The U.S. Environmental Protection Agency (EPA) ruled June 20 that aerospace companies Lockheed Martin Corporation and Honeywell International, Inc. must commence groundwater treatment projects at the San Fernando Valley Area 1 Superfund site in Los Angeles County. The work is expected to cost more than $21 million.
Honeywell will be required to construct four extraction wells on the western portion of the North Hollywood Operable Unit (NHOU) site and build a treatment system for 1,4-dioxane, hexavalent chromium and other volatile organic compounds (VOCs) from the area to prevent additional groundwater contamination. The project will cost about $10 million and will be completed in 2019.
The Lockheed Martin order requires the company to design, construct, and operate four extraction wells for the eastern portion of the NHOU that will address VOCs. The EPA says the roughly $10-million system will prevent further migration of existing groundwater contamination and will be completed around 2020.
The EPA will work with the Los Angeles Department of Water and Power and the Los Angeles Water Quality Control Board to “implement a full and thorough cleanup,” said EPA Pacific Southwest Regional Administrator Mike Stoker said in a news release.
The EPA announced it is also modifying its 2009 record of decision to clean-up groundwater contamination at the NHOU portion of the site. The modifications are detailed in a document called an explanation of significant differences, or ESD. They include increased groundwater extraction; expanded treatment plant capacity that will treat the additional extracted water; and the decision to transfer some of the extracted groundwater from NHOU to the Burbank Operable Unit (BOU) treatment plant.
Lockheed will also be required to conduct a focused feasibility study at the BOU site, says the EPA. Groundwater conditions and contaminant migration at the site have changed due to fluctuation in water levels. As part of the focused feasibility study, Lockheed will collect data from the site to determine the most current extent of groundwater contamination. The data will be used to develop and evaluate any necessary alternatives for remedial action to prevent further contamination of the site. The study will be completed in 2019 and will cost up to one million dollars.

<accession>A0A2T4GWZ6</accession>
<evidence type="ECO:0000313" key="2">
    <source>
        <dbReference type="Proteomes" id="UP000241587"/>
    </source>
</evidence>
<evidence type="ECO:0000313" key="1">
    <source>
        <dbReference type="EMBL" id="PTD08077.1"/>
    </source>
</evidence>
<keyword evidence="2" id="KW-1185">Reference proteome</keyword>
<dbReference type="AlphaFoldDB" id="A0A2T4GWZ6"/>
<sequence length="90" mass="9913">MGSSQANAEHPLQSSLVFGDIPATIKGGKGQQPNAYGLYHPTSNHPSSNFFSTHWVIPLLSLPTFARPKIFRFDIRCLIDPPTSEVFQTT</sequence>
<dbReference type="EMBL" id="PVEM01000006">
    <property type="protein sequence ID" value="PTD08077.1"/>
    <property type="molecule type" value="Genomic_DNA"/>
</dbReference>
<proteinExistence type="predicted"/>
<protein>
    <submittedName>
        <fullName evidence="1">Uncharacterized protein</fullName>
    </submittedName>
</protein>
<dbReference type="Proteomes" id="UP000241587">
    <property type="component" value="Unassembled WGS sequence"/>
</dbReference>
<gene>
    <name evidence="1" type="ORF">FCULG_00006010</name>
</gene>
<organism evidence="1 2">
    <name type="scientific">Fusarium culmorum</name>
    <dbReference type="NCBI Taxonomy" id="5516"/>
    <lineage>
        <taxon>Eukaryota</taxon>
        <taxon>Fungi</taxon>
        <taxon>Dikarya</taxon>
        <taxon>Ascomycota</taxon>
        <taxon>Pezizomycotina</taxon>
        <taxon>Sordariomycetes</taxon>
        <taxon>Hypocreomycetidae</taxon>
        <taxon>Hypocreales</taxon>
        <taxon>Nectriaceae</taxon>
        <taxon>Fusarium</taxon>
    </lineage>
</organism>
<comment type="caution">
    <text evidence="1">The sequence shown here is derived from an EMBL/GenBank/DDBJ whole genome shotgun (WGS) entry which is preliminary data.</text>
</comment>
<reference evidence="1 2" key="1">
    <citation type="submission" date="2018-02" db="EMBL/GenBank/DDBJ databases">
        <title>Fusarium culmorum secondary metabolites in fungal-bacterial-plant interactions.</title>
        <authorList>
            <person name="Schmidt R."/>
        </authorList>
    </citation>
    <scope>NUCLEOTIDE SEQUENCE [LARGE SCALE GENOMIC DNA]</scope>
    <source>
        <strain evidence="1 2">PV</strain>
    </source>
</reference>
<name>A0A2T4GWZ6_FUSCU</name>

Lockheed and Honeywell are owner and operators of former aerospace manufacturing facilities that the EP says released contaminants including TCE, PCE, hexavalent Chromium, and/or 1,4-dioxane into the groundwater. Dioxane is classified as an ether and can be used as a solvent.
The San Fernando Valley (Area 1) site is a twenty-square-mile area of contaminated groundwater located primarily in North Hollywood and Burbank, California. The site is one of four Superfund sites in the San Fernando Valley. The Area 1 site has been further divided into operable units: the Burbank Operable Unit (BOU) located primarily in Burbank and south of the Burbank airport; and, the North Hollywood Operable Unit (NHOU) located to the west of the BOU.
EPA has been working to clean up groundwater contamination in the San Fernando Valley area since the early 1980s when solvent pollution was first discovered. The site was placed on the Superfund list in 1986 and consists of two areas: The Burbank Operable Unit (BOU), located primarily in Burbank and south of the Burbank airport; and the North Hollywood Operable Unit (NHOU), located to the west of the BOU. Groundwater treatment systems have been operating since 1989, removing TCE, PCE, 1,4-dioxane, and other volatile organic compounds (VOCs) from groundwater in the North Hollywood area.
The Los Angeles Department of Water and Power (LADWP) produces groundwater for public distribution from seven wellfields near or within the San Fernando Valley Superfund Site. Over the past ten years, groundwater from LADWP wellfields have contributed approximately 12 percent of the City of Los Angeles’ municipal water supply, but LADWP says it is planning to expand that supply to provide resiliency for drought and earthquake preparedness.